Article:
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Stuttgart Mühlhausen, Germany

McCollum E.D.,Johns Hopkins University | King C.,University College London | Hollowell R.,The Boston Consulting Group | Zhou J.,Bill and Melinda Gates Foundation | And 4 more authors.
BMC Pediatrics | Year: 2015

Background: Improved referral algorithms for children with non-severe pneumonia at the community level are desirable. We sought to identify predictors of oral antibiotic failure in children who fulfill the case definition of World Health Organization (WHO) non-severe pneumonia. Predictors of greatest interest were those not currently utilized in referral algorithms and feasible to obtain at the community level. Methods: We systematically reviewed prospective studies reporting independent predictors of oral antibiotic failure for children 2-59 months of age in resource-limited settings with WHO non-severe pneumonia (either fast breathing for age and/or lower chest wall indrawing without danger signs), with an emphasis on predictors not currently utilized for referral and reasonable for community health workers. We searched PubMed, Cochrane, and Embase and qualitatively analyzed publications from 1997-2014. To supplement the limited published evidence in this subject area we also surveyed respiratory experts. Results: Nine studies met criteria, seven of which were performed in south Asia. One eligible study occurred exclusively at the community level. Overall, oral antibiotic failure rates ranged between 7.8-22.9 %. Six studies found excess age-adjusted respiratory rate (either WHO-defined very fast breathing for age or 10-15 breaths/min faster than normal WHO age-adjusted thresholds) and four reported young age as predictive for oral antibiotic failure. Of the seven predictors identified by the expert panel, abnormal oxygen saturation and malnutrition were most highly favored per the panel's rankings and comments. Conclusions: This review identified several candidate predictors of oral antibiotic failure not currently utilized in childhood pneumonia referral algorithms; excess age-specific respiratory rate, young age, abnormal oxygen saturation, and moderate malnutrition. However, the data was limited and there are clear evidence gaps; research in rural, low-resource settings with community health workers is needed. © 2015 McCollum et al. Source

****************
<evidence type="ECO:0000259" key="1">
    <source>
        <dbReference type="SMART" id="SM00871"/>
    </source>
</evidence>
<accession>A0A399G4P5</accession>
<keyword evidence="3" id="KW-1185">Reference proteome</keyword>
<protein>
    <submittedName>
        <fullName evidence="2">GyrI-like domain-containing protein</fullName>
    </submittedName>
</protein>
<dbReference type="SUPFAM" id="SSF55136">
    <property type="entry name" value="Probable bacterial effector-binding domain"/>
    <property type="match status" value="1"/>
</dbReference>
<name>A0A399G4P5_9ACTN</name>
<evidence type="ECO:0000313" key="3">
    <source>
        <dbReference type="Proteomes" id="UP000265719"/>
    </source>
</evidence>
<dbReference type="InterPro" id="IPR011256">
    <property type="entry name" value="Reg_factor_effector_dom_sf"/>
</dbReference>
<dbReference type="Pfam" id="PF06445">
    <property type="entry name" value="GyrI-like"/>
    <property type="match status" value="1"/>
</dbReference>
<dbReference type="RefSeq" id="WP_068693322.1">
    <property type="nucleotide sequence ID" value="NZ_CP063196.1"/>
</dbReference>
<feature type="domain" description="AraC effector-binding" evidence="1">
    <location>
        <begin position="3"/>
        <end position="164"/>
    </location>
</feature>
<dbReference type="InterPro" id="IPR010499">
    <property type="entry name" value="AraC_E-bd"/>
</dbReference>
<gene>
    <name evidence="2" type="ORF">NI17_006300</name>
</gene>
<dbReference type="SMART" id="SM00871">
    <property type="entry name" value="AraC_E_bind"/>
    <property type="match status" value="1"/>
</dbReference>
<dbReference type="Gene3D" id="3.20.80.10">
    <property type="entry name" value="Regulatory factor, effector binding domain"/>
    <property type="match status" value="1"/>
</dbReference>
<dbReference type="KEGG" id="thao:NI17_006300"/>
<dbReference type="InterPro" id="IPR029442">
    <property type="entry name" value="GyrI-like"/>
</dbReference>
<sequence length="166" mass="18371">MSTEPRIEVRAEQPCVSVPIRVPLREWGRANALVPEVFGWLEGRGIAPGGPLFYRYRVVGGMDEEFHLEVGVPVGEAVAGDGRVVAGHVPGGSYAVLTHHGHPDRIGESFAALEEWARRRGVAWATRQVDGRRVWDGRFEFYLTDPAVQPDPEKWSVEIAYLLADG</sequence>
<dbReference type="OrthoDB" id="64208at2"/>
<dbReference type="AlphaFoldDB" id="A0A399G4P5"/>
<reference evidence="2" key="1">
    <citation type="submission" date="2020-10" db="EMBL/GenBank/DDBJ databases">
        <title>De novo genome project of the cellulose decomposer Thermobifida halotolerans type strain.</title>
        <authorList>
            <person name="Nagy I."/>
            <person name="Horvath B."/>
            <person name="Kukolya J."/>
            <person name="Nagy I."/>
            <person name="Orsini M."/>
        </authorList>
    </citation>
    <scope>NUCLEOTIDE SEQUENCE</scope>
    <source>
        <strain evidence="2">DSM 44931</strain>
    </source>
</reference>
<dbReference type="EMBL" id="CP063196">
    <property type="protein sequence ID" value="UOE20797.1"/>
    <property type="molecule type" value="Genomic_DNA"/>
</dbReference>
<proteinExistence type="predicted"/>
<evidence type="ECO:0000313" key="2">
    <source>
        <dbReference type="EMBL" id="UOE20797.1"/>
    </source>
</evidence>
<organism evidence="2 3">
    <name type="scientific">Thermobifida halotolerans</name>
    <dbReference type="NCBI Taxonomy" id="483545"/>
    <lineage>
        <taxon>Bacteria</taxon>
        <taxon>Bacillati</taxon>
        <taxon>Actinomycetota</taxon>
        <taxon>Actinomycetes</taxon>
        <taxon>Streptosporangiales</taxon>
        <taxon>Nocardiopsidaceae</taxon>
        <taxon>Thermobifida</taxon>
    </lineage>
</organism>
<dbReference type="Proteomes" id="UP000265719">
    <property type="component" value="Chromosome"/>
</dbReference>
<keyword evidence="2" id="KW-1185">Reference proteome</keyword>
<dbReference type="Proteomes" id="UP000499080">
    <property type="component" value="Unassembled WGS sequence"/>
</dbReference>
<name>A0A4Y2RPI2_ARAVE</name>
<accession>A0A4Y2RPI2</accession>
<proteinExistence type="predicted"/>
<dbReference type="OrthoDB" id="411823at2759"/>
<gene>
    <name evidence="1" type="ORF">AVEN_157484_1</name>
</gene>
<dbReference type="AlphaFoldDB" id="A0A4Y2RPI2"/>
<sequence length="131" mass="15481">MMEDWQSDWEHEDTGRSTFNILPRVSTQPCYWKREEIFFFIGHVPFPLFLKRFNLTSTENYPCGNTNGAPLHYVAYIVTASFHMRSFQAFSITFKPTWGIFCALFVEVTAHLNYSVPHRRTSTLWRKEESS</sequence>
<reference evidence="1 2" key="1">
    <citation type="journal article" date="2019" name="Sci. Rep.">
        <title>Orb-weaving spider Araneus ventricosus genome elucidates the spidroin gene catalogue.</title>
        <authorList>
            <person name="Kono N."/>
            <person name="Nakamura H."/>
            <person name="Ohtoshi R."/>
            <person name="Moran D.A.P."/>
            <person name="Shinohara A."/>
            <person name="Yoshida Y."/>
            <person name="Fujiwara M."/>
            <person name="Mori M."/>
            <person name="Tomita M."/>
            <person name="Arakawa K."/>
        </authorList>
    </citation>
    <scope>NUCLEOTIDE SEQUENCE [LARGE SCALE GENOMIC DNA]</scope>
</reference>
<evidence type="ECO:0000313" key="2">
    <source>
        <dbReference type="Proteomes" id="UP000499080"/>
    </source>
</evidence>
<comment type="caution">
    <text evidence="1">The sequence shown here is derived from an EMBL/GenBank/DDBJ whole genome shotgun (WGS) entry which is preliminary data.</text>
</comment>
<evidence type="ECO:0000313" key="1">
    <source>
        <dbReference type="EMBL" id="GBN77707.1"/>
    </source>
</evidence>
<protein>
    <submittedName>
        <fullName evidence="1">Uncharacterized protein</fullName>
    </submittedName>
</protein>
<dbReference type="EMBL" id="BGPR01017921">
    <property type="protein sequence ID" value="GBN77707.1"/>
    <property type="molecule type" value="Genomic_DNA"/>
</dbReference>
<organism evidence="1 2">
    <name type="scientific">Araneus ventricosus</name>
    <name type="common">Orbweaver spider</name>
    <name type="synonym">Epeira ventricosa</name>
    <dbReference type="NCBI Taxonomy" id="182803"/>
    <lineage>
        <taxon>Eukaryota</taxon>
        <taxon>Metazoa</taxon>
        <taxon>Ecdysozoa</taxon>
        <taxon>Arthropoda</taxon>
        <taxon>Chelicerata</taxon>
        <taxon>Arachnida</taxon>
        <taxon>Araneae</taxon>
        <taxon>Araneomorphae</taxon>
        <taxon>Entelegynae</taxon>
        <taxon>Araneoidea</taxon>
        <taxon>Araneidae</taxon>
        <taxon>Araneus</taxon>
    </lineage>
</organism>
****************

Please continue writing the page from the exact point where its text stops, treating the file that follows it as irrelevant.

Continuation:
McCollum E.D.,University College London | King C.,University College London | Hollowell R.,The Boston Consulting Group | Zhou J.,Bill and Melinda Gates Foundation | And 4 more authors.
BMC Pediatrics | Year: 2015

Background: Improved referral algorithms for children with non-severe pneumonia at the community level are desirable. We sought to identify predictors of oral antibiotic failure in children who fulfill the case definition of World Health Organization (WHO) non-severe pneumonia. Predictors of greatest interest were those not currently utilized in referral algorithms and feasible to obtain at the community level. Methods: We systematically reviewed prospective studies reporting independent predictors of oral antibiotic failure for children 2-59 months of age in resource-limited settings with WHO non-severe pneumonia (either fast breathing for age and/or lower chest wall indrawing without danger signs), with an emphasis on predictors not currently utilized for referral and reasonable for community health workers. We searched PubMed, Cochrane, and Embase and qualitatively analyzed publications from 1997-2014. To supplement the limited published evidence in this subject area we also surveyed respiratory experts. Results: Nine studies met criteria, seven of which were performed in south Asia. One eligible study occurred exclusively at the community level. Overall, oral antibiotic failure rates ranged between 7.8-22.9%. Six studies found excess age-adjusted respiratory rate (either WHO-defined very fast breathing for age or 10-15 breaths/min faster than normal WHO age-adjusted thresholds) and four reported young age as predictive for oral antibiotic failure. Of the seven predictors identified by the expert panel, abnormal oxygen saturation and malnutrition were most highly favored per the panel's rankings and comments. Conclusions: This review identified several candidate predictors of oral antibiotic failure not currently utilized in childhood pneumonia referral algorithms; excess age-specific respiratory rate, young age, abnormal oxygen saturation, and moderate malnutrition. However, the data was limited and there are clear evidence gaps; research in rural, low-resource settings with community health workers is needed. © 2015 McCollum et al. Source